Rao's on Urbanspoon

Rao’s Seafood Salad
(Make this … or else!)

**scroll to the bottom of this recipe for an alternate version

1 lb. Fresh small Squid (Calamari), with tentacles, cleaned
1 cup jumbo lump crab meat
8 large shrimp
1 lb. cooked fresh lobster meat
2 cups fresh lemon juice
4 tablespoons of salt
Rao’s Extra Virgin Olive Oil
2 garlic cloves, peeled and halved
1 teaspoon chopped Italian parsley
6 lemon wedges
Salt and Pepper to taste

Separate squid bodies and tentacles, as they must be cooked in different water to keep the tentacles from coloring the rings. Place 1 quart cold water in a saucepan. Add squid bodies, 1/4 cup fresh lemon juice and 2 tablespoons salt. Place 1 quart cold water in a saucepan. Add squid tentacles, 3/4-cup fresh lemon juice and 2 tablespoons of salt. Bring both pots to a boil. Lower heat and cook until squid are very tender, about 5 minutes.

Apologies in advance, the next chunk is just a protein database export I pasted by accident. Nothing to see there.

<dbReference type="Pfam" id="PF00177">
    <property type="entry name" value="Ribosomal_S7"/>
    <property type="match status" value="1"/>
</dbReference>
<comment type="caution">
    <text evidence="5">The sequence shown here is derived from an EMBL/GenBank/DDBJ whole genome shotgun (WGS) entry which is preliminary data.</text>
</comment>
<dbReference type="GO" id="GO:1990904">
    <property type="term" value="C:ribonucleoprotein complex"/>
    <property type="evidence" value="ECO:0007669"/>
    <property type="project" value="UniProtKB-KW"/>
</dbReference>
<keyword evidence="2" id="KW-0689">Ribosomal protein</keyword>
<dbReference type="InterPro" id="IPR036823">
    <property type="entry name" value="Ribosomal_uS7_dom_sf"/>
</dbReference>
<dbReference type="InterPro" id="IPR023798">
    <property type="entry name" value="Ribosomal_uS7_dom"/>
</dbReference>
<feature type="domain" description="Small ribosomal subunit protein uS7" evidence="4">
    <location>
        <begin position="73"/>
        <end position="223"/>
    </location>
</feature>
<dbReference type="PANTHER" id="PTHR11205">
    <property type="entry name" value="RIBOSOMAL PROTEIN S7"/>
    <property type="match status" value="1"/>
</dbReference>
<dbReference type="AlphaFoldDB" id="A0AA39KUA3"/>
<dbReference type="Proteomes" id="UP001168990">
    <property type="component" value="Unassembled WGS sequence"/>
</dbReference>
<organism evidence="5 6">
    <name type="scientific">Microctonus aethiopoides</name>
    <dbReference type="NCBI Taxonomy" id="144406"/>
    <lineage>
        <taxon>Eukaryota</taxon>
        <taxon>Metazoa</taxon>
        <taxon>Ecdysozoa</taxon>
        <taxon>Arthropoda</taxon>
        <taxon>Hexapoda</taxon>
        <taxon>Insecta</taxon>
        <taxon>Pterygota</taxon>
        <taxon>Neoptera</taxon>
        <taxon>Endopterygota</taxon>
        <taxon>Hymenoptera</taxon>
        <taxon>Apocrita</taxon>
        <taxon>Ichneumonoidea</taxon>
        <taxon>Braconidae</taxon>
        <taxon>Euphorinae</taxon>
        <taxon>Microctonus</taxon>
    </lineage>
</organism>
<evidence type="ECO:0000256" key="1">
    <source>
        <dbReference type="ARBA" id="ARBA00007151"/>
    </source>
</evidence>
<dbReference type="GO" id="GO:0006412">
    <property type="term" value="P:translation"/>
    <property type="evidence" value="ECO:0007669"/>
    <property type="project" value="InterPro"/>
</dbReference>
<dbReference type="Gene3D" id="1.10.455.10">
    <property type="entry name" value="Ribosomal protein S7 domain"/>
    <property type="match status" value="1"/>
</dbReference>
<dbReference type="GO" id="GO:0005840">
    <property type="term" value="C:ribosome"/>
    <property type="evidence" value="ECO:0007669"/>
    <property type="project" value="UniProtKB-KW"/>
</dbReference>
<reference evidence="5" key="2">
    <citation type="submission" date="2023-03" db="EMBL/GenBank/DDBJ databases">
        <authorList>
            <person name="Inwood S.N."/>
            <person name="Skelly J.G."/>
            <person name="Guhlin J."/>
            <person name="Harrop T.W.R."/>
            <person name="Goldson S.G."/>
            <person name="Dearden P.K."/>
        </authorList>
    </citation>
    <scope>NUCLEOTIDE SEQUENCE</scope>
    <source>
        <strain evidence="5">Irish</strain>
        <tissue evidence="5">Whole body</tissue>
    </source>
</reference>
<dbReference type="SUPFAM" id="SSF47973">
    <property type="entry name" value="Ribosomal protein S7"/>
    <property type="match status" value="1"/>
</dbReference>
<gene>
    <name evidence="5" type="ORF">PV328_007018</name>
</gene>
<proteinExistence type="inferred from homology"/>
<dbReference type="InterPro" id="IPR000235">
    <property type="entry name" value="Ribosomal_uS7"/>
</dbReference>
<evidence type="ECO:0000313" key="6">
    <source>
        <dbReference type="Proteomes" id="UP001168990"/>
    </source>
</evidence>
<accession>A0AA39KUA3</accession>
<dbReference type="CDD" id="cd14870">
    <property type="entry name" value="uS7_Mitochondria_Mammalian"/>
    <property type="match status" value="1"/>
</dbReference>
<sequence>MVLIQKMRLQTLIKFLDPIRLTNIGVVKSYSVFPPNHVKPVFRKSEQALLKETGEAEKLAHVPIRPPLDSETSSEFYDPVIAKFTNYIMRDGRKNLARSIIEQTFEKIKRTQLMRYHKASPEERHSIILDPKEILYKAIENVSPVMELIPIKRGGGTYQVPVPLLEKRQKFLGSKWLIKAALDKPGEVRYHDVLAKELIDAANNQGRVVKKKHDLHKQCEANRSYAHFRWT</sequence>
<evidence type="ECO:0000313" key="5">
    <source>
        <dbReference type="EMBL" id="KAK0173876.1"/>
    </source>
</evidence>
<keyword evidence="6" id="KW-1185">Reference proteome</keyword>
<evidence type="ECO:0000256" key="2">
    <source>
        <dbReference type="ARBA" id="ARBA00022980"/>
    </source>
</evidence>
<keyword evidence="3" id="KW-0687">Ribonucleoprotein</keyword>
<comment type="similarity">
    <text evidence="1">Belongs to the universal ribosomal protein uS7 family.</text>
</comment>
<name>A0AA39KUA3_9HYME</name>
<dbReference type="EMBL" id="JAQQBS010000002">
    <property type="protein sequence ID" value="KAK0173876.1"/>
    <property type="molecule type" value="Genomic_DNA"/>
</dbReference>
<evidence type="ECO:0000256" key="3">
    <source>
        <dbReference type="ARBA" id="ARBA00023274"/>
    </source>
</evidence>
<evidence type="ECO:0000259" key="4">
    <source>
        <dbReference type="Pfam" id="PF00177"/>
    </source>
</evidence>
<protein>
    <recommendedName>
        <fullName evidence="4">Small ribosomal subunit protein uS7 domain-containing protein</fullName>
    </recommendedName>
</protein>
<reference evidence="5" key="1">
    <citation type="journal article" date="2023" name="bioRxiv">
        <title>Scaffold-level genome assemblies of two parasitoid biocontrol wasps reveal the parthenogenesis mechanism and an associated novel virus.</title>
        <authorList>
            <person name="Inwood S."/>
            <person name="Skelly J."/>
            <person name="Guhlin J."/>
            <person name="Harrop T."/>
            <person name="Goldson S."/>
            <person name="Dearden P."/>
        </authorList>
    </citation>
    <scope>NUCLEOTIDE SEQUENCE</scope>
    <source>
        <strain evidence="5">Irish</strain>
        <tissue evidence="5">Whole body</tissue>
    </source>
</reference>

Remove from heat and refresh in cold water. Drain the bodies, pat dry and cut into rings.

Under running water, gently rub, pushing the black specks and colored skin from the tentacles. Drain well and pat dry. Combine the rings and tentacles in a colander and drain. Refrigerate if not using immediately.

Peel, devein, and cover shrimp with water and bring to a boil in a small saucepan. Immediately remove from the heat, and refresh in cold, water. Cut into quarters.

Whisk together the oil, remaining lemon juice, garlic, parsley, salt and pepper to taste.

Add shrimp and squid to the oil mixture.  Toss to coat. Add crabmeat and lobster and turn gently to coat. Remove and discard garlic cloves. Refrigerate until serving. Garnish with lemon wedges.

**FOR A QUICK AND EASY ALTERNATIVE:

Cook seafood as instructed and add Rao’s Seafood Salad Marinade and Dressing

 

Penne with Cabbage, Sausage and Marinara Sauce

(The first meal I had at Rao’s included this delicious pasta dish. I ordered it, as I had never heard of pasta with cabbage. I was not disappointed.)

1 lb. Rao’s Penne Pasta
1 jar ofRao’s Homemade Marinara Sauce
1/4 cup of Rao’s Extra Virgin Olive Oil
4 cloves garlic, peeled and mashed